It is therefore safe to say that what passes for a Presidential system of government is dependent on the character and nature of the Government in action than the name. Most African Presidential systems of Government are glorified clueless, inept, avaricious and self-aggrandizing dictatorships, which explains why they have failed to deliver development.

Early Warning Signs of a dictatorship creep

A dictator is lurking in the inner recess of all of us. It is natural for one to believe that they know how life should be lived and how things should be done. We fantasize about ideals and the idea that what is good for us is good for the world and what is not good for us is bad for the world. This may explain why most of the overambitious military officers who have overthrown constitutional governments in Africa through coups justify their dastardly actions and deeds with messianic rhetoric. According to them, their adventures are always responses to patriotic calls to save the country. The gamble they make with their lives demonstrates their readiness to lay down their lives for the greater good of the country. In sum, it is always patriotism that propels them and gives them the right to decide the fates of their fellow countrymen and women.

According to David Hundeyin, in his article: Danger ahead: Beware of “patriotism” published in the Businessday on 29 May 2021

Throughout history, this has been the recurring decimal with empires, states and regimes that inflict large amounts of violence and misery on the human race. There is always a small group of elite intellectuals, politicians, administrators, soldiers and merchants who arrogate to themselves, the power to make disastrous choices in the name of millions of people without consulting them or obtaining their permission. The enabling excuse is always some iteration of the word “patriotism”.

It is this warped mental makeup of playing god over the affairs of men that makes every coupist, who transmutes into a civilian ruler, want to cling on to power for life. Where they are hamstrung and contained by the political landscape they preside over, they blame their inefficiency on democracy and the law. I do not believe that Obasanjo will forgive those who denied him a third term. Buhari never missed an opportunity to tell Nigerians that his inability or lack of the will to fight corruption was because of the rule of law that prevents him from being the General he is. It is also not a coincidence that most of the sit tight rulers in Africa have military backgrounds and have executed successful coups on their way to limelight and fame.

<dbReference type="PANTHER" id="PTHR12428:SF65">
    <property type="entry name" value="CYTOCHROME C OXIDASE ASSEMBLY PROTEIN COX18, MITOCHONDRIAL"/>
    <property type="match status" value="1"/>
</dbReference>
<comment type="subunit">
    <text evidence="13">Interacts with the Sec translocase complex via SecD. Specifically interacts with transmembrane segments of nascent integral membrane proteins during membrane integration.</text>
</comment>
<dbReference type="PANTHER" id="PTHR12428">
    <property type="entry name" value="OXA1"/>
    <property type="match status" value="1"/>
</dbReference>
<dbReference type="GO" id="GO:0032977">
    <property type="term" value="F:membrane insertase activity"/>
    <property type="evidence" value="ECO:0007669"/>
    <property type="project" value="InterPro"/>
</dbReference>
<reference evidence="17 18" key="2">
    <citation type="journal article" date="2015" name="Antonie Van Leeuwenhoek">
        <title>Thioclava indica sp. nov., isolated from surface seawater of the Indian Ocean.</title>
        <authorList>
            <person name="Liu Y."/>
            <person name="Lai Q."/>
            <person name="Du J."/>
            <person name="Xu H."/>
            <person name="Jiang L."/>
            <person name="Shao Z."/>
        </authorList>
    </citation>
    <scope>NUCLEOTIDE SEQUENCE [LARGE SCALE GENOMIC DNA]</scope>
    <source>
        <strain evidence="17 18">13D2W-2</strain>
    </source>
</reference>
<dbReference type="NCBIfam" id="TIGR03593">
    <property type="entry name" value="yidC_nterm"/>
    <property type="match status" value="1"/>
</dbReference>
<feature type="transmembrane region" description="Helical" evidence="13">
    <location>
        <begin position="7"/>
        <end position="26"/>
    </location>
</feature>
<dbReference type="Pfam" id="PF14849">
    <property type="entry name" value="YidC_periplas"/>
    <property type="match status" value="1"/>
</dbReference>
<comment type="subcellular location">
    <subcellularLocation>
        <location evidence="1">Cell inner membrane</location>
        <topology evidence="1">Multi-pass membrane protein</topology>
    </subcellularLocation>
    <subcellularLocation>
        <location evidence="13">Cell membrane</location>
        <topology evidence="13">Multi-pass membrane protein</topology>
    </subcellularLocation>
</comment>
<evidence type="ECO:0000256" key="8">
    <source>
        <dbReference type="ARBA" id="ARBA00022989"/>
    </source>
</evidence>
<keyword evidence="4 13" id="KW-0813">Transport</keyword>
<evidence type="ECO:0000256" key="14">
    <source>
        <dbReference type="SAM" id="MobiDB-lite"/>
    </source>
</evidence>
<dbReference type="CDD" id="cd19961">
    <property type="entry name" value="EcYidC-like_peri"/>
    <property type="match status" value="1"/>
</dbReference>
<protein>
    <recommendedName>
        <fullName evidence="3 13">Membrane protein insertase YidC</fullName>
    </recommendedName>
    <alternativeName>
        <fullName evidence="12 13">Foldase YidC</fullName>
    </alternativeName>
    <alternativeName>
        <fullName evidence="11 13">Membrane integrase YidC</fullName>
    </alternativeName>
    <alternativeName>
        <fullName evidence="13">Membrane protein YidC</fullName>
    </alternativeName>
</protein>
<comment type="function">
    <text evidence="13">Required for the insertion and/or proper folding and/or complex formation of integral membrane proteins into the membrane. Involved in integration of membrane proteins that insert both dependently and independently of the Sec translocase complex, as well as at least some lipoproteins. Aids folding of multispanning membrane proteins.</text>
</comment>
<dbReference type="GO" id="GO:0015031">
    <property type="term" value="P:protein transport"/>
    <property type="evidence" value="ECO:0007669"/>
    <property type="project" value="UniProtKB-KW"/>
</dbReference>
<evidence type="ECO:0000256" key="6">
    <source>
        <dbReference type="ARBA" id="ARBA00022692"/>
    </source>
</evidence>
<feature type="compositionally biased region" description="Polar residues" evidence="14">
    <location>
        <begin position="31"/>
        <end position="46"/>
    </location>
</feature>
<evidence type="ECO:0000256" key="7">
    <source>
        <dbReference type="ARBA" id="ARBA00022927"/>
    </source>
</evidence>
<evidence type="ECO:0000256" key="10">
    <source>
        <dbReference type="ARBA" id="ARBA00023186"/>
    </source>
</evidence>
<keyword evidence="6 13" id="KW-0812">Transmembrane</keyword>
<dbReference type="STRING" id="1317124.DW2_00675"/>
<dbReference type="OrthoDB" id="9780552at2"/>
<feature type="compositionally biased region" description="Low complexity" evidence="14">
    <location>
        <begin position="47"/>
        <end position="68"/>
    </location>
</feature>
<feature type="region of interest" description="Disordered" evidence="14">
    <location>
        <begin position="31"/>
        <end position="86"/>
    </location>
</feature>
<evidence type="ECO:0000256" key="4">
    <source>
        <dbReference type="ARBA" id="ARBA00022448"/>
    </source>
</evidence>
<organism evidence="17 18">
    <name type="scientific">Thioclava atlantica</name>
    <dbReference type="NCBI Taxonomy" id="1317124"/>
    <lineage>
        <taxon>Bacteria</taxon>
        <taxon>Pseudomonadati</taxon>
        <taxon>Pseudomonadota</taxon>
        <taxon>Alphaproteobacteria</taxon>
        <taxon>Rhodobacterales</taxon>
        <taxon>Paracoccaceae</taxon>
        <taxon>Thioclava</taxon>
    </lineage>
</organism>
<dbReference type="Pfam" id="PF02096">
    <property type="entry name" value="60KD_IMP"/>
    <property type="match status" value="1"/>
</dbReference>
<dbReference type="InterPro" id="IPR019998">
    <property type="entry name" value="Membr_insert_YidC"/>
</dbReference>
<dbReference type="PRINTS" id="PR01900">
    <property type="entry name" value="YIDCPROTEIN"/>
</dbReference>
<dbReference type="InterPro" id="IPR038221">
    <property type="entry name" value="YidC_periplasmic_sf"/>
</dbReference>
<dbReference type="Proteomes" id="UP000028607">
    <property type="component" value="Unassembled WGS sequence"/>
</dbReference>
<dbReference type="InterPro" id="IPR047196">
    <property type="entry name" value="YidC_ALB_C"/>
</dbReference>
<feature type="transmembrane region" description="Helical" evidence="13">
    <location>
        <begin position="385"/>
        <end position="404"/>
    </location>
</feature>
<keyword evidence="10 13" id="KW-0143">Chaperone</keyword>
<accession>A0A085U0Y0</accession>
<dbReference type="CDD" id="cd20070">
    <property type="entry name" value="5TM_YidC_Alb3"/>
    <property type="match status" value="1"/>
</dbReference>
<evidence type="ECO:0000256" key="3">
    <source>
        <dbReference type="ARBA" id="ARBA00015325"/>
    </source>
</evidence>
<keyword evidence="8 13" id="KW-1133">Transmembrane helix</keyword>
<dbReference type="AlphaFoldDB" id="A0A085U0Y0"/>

Ironically, it is the nature of men to be attracted to individuals who appear strong and exude the capacity to provide security and stability in an otherwise chaotic world. There is also that false belief that one’s prosperity is mostly dependent on the magic wand of a strong leader.

 The root of dictatorship is the belief that the law is not permissive enough and that effectiveness comes with innovations and inventiveness outside the parameters of the law. There is always the temptation for a President to take on a life outside the Constitution and the laws of the land. The President starts veering off when he gets impatient with the law and gets irritated by those who remind him of the limits of his powers. A President is fully motivated to breach the constitution once he believes that but for the law, he could bring the moon to the ocean for the people. It is therefore not unusual for a President to mask dictatorial tendencies with rhetoric on the welfare of the people, law and order and public interest. It is also not uncommon for dictators to believe that all those in opposition are against them and often fail to envision the appropriate consequences of their actions against the opposition or that the opposition is only responding to the missteps or unconstitutional actions of the dictator.